critical for SBA, as its current loan programs focus on partnering with
              lenders, primarily banks, that make loans guaranteed up to 85 percent by
              SBA. However, our work showed that

          •   SBA had not yet consistently incorporated adequate measures of financial
              risk into the PLP review process or the SBLC examination program.

          •   The current PLP review process, which SBA uses to ensure compliance
              with the program mission, rules, and regulations, involves a cursory
              review of documentation maintained in lenders’ loan files rather than a
              qualitative assessment of borrower creditworthiness or eligibility.

          •   SBA’s standards for borrower eligibility (the “credit elsewhere”
              requirement) are broad and therefore subject to interpretation.

          •   SBA had not developed clear enforcement policies for preferred lenders or
              SBLCs that would specifically describe its response in the event that
              reviews discover noncompliance or safety and soundness problems.




              4
               U.S. General Accounting Office, Small Business Administration: Few Reviews of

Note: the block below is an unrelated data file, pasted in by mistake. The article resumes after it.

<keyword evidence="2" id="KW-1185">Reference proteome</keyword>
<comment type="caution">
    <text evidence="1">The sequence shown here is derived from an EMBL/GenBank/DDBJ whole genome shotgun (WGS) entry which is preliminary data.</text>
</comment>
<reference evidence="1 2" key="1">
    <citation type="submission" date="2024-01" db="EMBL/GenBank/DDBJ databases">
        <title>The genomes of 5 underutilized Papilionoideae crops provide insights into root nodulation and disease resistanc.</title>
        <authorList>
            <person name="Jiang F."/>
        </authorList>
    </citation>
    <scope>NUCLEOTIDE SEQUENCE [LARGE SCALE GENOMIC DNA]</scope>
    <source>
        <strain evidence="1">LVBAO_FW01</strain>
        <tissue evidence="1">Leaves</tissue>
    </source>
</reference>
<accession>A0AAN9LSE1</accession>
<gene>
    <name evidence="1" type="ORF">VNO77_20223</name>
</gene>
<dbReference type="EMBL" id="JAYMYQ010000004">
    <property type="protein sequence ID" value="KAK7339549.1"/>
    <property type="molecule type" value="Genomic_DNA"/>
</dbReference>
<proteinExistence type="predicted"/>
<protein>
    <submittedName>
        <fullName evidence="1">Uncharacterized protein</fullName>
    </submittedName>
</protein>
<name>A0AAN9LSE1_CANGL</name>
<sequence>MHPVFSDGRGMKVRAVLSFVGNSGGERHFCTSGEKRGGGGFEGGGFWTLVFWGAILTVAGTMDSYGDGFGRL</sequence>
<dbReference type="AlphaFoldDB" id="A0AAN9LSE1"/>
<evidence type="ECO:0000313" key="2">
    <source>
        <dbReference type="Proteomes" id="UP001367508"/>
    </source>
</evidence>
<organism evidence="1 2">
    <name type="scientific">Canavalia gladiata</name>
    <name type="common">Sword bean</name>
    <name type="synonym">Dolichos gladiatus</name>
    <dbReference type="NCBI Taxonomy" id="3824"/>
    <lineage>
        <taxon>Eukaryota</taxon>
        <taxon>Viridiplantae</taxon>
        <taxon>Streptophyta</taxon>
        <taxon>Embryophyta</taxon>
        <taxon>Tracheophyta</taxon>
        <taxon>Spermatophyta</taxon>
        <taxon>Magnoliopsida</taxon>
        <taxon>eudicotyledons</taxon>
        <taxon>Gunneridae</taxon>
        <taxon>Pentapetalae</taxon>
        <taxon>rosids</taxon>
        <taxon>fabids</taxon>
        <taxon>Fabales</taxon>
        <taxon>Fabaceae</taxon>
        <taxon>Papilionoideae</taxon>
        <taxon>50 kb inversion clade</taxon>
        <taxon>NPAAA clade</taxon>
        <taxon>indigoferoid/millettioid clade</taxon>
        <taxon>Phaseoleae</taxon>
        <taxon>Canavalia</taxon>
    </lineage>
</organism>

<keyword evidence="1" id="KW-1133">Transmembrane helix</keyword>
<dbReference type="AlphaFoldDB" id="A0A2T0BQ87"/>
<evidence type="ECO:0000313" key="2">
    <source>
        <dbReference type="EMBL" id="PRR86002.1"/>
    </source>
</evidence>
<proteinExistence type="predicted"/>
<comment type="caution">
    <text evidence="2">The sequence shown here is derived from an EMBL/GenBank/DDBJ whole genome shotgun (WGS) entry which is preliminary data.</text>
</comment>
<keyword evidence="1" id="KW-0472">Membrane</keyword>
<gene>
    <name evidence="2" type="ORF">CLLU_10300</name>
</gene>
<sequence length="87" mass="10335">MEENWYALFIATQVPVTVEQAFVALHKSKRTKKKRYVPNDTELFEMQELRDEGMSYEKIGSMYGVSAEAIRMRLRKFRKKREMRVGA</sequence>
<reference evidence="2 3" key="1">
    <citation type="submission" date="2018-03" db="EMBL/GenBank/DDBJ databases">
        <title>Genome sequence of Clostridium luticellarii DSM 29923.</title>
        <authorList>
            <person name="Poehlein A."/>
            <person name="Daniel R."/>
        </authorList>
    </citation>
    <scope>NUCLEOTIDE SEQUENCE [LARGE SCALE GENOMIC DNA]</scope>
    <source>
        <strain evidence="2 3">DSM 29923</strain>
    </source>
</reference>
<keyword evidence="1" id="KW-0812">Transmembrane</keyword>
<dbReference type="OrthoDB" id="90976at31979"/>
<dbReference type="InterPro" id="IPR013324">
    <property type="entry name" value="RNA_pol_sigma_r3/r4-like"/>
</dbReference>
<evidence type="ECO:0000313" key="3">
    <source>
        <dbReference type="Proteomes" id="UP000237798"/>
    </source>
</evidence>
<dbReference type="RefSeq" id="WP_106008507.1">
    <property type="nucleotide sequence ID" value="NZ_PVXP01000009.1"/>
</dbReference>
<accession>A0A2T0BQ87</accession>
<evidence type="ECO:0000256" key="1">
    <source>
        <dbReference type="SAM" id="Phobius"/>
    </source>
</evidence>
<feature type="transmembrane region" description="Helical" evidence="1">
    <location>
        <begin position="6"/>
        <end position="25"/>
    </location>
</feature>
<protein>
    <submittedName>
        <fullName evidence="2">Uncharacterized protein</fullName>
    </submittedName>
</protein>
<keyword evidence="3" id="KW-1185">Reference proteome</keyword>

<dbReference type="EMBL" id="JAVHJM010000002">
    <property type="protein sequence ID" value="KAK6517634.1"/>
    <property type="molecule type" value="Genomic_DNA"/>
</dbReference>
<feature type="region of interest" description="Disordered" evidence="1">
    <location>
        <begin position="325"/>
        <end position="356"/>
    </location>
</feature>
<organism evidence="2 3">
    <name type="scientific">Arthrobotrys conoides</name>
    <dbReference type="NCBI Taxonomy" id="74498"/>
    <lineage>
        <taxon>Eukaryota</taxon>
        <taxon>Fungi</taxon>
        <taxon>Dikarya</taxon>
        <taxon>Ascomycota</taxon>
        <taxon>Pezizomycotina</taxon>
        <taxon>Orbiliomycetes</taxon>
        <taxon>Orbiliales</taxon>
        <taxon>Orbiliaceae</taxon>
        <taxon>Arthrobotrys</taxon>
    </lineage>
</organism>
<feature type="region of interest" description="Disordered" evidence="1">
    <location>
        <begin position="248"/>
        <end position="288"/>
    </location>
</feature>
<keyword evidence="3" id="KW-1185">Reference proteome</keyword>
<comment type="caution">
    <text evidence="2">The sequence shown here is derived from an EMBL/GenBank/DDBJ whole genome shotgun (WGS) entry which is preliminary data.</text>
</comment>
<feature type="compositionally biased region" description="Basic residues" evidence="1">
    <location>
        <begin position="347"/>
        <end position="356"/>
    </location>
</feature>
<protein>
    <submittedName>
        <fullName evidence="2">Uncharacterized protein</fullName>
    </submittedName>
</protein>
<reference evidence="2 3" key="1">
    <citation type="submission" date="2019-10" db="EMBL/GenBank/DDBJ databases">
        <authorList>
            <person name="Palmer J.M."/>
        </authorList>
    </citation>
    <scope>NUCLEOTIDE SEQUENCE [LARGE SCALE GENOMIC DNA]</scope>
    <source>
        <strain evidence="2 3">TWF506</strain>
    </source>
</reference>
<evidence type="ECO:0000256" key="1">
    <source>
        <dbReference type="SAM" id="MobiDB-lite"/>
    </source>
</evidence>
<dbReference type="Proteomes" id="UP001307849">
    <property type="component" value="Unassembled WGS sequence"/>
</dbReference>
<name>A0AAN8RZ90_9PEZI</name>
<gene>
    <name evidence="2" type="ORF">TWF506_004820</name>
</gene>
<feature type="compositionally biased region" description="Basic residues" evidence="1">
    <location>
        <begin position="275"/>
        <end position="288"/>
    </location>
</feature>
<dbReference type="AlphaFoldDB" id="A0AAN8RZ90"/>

Guaranteed Lenders Have Been Conducted, GAO/GGD-98-85 (Washington, D.C.: June
              1998).



              Page 2                                                                GAO-03-720T
•   SBA had been slow to finalize and issue SBLC examination reports.5 In
    addition, SBA had been slow to respond to recommendations for
    improving the SBLC examination program.

    Without continued improvement to better enable SBA to assess the
    financial risk posed by 7(a) loans and to ensure that its lending partners
    are making loans to eligible small businesses, SBA will not have a
    successful lender oversight program.

    Although SBA has listed the oversight of its lending partners as an agency
    priority, the function does not have the necessary organizational
    independence or resources to accomplish its goals. In our past work
    analyzing organizational alignment and workload issues, we have
    described the importance of (1) tying organizational alignment to a clear
    and comprehensive mission statement and strategic plan and (2) providing
    adequate resources to accomplish the mission. However, two different
    offices—Lender Oversight and Financial Assistance, both of which are in